- 1941 – Francis Aveling, Canadian priest, psychologist, and author (b. 1875).
Francis Arthur Powell Aveling MC ComC (25 December 1875 to 06 March 1941) was a Canadian psychologist and Catholic priest. He married Ethel Dancy of Steyning, Sussex in 1925.
Francis Aveling was born at St. Catharines, Ontario 25 December 1875. He went to Bishop Ridley College in Ontario and McGill University before studying at Keble College at the University of Oxford, England. Aveling was received into the Roman Catholic Church by Father Luke Rivington in 1896 and entered the Pontificio Collegio Canadese in Rome. There he earned his doctor of divinity degree. He was ordained to the priesthood in 1899, and served as a curate in Tottenham, before becoming first rector of Westminster Cathedral Choir School. He was also a chaplain at the Cathedral, and to St. Wilfrid’s Convent, Chelsea.
In 1910, Aveling obtained a doctor of philosophy degree at the age of 35 from the University of Louvain (his advisor was Albert Michotte), and in 1912 he was recipient of a doctor of science degree from the University of London, and received the Carpenter Medal following his work On the Consciousness of the Universal and the Individual: A Contribution to the Phenomenology of the Thought Process. Subsequently, Aveling received his doctor of letters degree from the University of London.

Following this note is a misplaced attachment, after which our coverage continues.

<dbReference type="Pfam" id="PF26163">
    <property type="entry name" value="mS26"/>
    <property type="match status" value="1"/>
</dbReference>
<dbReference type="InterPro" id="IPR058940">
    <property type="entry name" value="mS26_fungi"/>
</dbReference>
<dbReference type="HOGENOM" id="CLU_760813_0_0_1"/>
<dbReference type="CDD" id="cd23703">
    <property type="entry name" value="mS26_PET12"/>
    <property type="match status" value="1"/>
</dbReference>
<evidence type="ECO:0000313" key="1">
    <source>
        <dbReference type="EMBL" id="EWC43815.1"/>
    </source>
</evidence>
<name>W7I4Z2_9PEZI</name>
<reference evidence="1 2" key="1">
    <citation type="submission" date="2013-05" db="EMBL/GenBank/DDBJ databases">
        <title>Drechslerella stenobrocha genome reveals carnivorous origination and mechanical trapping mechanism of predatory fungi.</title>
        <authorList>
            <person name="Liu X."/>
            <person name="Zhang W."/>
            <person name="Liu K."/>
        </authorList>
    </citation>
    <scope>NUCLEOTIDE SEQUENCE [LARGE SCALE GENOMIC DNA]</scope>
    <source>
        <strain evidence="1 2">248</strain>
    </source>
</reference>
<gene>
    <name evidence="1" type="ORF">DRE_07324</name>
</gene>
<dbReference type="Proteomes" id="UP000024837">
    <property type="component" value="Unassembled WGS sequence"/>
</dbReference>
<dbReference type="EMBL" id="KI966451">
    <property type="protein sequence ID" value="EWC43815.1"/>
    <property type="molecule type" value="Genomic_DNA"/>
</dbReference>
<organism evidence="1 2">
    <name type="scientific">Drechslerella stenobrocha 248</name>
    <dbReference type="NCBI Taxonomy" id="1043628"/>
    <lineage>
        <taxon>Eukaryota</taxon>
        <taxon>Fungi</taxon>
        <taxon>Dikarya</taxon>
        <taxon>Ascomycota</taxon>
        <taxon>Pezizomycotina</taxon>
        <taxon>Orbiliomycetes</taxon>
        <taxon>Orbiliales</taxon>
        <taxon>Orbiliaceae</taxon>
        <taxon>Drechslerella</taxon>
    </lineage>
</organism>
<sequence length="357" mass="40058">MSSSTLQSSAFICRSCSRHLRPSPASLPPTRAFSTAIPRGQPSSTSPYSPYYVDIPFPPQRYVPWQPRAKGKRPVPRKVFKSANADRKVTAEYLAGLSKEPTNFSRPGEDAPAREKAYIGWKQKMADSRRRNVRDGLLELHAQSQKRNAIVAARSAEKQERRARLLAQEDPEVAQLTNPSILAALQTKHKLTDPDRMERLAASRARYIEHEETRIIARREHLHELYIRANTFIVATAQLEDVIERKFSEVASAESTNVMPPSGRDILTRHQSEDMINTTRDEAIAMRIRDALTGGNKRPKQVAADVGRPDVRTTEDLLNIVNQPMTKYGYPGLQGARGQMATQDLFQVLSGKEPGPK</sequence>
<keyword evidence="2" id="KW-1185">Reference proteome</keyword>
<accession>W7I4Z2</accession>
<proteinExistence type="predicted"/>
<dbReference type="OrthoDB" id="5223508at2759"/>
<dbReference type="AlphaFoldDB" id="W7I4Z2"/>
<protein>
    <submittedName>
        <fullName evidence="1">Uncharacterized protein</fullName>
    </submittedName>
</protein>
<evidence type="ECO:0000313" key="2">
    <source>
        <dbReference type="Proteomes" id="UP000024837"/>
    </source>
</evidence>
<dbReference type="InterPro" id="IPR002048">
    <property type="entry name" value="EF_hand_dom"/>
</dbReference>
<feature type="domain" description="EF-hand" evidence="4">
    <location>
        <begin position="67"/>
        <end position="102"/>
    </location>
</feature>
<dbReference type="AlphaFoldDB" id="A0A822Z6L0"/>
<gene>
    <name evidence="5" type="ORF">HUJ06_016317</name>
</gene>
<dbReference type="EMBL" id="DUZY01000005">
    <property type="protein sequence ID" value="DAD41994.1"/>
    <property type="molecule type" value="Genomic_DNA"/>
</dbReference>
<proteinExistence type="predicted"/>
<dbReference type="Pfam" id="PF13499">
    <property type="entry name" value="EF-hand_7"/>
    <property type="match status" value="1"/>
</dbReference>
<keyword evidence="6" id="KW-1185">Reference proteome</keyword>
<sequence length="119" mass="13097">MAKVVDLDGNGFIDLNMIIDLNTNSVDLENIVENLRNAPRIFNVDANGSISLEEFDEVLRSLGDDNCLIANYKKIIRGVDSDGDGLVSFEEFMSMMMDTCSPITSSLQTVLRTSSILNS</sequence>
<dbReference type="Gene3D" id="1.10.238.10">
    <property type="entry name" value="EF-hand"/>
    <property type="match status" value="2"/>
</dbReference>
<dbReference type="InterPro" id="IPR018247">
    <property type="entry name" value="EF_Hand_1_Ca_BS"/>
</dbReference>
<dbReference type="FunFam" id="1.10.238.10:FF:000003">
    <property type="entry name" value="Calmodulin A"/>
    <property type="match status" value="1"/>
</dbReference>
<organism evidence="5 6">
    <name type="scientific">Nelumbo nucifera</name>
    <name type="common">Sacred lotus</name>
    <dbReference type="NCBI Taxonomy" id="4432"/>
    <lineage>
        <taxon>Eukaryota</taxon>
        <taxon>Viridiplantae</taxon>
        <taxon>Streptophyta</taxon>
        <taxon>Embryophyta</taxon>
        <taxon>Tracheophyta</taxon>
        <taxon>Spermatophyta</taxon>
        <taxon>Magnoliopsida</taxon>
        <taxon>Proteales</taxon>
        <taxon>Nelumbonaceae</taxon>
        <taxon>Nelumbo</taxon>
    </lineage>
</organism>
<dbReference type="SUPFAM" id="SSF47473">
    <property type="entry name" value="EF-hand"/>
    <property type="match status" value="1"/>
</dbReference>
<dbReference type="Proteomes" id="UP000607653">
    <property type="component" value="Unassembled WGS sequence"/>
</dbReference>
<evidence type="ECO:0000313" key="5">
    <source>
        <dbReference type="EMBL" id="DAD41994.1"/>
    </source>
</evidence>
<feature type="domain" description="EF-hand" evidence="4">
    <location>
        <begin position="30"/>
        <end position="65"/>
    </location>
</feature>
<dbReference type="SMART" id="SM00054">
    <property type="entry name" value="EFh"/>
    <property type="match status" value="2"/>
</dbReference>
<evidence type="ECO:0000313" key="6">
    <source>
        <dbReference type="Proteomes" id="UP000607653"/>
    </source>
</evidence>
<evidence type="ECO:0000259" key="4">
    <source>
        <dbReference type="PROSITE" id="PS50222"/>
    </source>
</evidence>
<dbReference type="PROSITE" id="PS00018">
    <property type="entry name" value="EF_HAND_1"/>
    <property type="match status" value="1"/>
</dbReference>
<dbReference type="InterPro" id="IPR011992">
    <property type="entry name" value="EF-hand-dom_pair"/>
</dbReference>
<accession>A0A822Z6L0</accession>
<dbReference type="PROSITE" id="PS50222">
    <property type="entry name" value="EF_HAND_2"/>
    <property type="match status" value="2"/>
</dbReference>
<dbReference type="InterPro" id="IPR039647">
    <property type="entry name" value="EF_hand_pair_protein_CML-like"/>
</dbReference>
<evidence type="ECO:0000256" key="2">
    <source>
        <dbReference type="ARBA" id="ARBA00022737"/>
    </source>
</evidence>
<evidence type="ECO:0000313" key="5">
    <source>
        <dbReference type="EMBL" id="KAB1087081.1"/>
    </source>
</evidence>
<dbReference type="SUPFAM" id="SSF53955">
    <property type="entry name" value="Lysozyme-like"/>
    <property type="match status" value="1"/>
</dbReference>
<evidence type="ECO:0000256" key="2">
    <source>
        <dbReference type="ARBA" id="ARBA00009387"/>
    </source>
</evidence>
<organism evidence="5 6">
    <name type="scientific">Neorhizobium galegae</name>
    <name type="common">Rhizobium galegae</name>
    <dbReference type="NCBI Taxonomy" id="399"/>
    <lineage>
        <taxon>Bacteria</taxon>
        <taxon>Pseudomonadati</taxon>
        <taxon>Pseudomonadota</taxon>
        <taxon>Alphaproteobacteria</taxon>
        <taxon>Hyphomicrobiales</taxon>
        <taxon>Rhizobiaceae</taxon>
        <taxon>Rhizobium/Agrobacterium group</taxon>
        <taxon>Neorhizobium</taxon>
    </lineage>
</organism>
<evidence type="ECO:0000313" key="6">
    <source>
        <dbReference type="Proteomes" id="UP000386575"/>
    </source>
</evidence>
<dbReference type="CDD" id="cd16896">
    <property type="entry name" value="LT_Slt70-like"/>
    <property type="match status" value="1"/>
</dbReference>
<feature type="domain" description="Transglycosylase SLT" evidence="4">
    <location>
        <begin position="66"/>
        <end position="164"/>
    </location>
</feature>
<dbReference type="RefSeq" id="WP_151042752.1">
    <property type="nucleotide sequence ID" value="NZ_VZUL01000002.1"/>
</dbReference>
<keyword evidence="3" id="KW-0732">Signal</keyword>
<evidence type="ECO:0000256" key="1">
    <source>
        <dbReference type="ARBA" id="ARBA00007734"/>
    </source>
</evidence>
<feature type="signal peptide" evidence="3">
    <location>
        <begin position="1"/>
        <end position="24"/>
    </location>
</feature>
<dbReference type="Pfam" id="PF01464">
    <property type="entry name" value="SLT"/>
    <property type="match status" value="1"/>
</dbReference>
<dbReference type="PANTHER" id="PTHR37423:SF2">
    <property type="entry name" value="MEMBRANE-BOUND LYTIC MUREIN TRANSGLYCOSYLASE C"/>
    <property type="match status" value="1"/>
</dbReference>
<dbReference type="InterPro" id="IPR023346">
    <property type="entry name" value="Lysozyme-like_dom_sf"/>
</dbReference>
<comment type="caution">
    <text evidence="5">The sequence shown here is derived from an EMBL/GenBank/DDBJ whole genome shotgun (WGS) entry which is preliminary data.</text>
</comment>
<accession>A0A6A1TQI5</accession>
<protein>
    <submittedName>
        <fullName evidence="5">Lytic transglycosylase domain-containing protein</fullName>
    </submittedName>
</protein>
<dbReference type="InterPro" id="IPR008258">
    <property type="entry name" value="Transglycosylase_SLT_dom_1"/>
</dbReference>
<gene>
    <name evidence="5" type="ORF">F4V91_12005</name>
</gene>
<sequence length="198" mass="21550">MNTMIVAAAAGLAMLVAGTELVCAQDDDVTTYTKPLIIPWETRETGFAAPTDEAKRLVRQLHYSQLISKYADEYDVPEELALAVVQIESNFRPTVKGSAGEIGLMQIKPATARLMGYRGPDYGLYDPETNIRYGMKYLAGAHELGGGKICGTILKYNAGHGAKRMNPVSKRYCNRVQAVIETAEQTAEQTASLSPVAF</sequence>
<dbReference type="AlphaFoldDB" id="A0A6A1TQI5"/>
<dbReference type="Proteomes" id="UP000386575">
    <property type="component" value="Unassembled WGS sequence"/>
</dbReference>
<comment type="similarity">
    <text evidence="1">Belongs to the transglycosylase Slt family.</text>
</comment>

Aveling taught at University College, London from 1912 as a Lecturer (Assistant Professor), under the leadership of Charles Spearman, until the First World War. During that war he served in France as a chaplain in the British Army, after which he returned to the University of London. In 1922, he transferred to King’s College, London where he was promoted to reader (associate professor), and later to professor of psychology. He was an extern examiner in philosophy at the National University of Ireland; and a lecturer in pedagogical methods for the London County Council.
Aveling authored several books. He was the doctoral advisor of Raymond Cattell From 1926 until 1929, Aveling was also a president of the British Psychological Society. Aveling was a member of the Council of the International Congresses, of the Aristotelian Society, of the council and advisory board of the National Institute of Industrial Psychology, of the council of the British Institute of Philosophical Studies and of the Child Guidance Council.
He was a contributor to the Dublin Review, The American Catholic Quarterly Review, Catholic World, The nineteenth Century, The Journal of Psychology, and the Catholic Encyclopaedia.